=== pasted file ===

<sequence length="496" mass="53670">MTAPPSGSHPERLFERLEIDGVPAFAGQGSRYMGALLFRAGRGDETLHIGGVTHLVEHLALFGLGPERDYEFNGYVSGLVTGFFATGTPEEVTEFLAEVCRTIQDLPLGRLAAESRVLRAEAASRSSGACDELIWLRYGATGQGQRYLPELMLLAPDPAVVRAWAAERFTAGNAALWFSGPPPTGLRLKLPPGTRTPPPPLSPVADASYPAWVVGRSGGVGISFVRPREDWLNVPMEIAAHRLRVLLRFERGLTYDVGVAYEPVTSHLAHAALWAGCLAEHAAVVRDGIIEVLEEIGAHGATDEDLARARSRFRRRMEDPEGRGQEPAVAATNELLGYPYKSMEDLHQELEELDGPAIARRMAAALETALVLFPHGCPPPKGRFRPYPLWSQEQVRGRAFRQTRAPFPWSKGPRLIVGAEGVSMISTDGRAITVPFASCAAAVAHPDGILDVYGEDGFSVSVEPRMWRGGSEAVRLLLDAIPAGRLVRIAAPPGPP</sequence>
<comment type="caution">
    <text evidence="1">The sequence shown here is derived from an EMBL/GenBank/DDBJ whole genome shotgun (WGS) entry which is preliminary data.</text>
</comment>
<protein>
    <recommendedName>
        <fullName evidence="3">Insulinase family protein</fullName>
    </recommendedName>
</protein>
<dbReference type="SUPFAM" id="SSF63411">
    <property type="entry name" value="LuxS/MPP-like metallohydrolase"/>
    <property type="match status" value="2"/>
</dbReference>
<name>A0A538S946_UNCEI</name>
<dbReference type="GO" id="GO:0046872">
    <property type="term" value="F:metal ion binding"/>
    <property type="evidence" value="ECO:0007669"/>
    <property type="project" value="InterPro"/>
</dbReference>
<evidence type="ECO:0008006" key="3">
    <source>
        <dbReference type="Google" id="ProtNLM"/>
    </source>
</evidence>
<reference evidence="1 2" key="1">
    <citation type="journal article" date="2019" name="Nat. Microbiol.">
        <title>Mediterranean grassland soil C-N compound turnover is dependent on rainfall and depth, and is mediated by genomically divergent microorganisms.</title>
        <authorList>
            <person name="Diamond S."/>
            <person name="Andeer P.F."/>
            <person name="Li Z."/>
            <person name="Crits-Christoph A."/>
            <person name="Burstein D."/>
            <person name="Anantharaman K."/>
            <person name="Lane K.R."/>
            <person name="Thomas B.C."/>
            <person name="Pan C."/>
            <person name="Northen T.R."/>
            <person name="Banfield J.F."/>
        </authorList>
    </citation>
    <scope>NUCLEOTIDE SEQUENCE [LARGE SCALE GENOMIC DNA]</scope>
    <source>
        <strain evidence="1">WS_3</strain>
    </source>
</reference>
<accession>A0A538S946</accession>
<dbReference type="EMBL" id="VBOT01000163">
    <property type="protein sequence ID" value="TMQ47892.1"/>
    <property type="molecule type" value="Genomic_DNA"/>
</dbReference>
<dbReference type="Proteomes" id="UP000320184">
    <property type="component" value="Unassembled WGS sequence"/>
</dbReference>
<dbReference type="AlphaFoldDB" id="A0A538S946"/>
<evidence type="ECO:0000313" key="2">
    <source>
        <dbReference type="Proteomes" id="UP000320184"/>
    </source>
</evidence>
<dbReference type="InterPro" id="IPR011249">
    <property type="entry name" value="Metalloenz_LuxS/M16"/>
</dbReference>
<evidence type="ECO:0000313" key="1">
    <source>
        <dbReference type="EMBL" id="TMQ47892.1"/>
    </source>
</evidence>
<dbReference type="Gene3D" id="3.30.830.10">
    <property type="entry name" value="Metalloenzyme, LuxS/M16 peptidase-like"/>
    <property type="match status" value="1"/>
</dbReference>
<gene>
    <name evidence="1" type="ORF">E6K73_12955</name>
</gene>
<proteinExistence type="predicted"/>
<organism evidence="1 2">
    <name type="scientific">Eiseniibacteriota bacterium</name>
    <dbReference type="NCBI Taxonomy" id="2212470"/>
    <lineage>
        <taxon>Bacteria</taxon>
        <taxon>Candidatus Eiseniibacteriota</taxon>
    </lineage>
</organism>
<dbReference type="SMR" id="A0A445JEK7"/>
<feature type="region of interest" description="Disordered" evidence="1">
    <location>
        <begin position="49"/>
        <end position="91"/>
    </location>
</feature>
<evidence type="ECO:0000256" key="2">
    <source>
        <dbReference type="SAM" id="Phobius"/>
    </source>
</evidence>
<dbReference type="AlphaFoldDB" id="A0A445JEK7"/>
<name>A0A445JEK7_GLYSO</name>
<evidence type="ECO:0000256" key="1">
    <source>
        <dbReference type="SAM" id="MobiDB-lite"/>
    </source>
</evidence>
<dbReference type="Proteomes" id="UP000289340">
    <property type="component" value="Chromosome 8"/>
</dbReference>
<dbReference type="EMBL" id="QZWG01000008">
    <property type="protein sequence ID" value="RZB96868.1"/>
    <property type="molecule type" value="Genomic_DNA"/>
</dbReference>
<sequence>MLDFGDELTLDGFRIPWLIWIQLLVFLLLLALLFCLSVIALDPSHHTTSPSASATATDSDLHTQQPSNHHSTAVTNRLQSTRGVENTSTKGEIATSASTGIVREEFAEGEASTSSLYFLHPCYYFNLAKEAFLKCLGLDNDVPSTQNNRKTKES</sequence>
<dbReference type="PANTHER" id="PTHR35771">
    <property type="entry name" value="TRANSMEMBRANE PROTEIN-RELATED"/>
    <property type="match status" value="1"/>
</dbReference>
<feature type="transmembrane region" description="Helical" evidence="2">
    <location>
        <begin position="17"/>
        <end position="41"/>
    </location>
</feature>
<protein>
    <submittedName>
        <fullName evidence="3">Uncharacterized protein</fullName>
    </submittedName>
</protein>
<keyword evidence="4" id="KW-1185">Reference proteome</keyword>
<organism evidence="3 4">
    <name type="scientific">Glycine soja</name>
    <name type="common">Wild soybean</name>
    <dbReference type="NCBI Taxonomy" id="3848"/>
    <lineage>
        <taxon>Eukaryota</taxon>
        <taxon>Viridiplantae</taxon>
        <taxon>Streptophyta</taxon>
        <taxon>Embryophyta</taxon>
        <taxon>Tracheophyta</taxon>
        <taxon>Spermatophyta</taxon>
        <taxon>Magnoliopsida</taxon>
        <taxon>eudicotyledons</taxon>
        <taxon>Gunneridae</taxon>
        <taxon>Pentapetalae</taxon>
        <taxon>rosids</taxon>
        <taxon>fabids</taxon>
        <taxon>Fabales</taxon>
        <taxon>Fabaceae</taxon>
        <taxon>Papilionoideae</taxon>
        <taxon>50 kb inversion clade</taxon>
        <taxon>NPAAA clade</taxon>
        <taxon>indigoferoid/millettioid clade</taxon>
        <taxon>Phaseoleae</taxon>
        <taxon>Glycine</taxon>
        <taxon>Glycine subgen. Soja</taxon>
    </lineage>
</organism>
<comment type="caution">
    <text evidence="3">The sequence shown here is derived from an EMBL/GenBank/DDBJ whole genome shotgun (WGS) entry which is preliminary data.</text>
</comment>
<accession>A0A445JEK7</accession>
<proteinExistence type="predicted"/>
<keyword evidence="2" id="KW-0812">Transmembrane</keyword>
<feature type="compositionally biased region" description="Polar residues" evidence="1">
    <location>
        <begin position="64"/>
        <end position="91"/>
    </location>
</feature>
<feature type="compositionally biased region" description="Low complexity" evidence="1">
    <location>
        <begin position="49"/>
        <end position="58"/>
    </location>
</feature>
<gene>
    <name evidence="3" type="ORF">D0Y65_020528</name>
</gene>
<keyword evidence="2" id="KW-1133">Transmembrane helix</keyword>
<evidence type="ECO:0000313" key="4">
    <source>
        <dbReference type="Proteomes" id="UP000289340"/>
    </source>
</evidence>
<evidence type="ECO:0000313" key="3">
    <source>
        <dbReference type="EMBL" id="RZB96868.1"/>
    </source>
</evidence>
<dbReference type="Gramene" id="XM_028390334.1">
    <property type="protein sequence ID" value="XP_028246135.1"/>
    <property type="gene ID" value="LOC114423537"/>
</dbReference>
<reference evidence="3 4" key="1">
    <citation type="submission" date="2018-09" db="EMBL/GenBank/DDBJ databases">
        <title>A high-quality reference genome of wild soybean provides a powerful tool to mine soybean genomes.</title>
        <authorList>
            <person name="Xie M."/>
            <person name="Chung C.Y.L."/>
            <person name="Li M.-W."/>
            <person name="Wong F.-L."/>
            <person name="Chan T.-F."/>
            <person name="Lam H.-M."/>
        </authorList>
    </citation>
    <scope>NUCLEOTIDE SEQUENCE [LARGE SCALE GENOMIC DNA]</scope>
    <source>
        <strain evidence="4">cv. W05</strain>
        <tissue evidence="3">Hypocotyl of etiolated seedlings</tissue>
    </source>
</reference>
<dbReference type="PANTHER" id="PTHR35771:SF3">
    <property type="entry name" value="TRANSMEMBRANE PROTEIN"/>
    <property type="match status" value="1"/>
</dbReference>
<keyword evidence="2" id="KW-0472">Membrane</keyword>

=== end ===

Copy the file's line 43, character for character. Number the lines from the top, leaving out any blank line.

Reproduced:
    <source>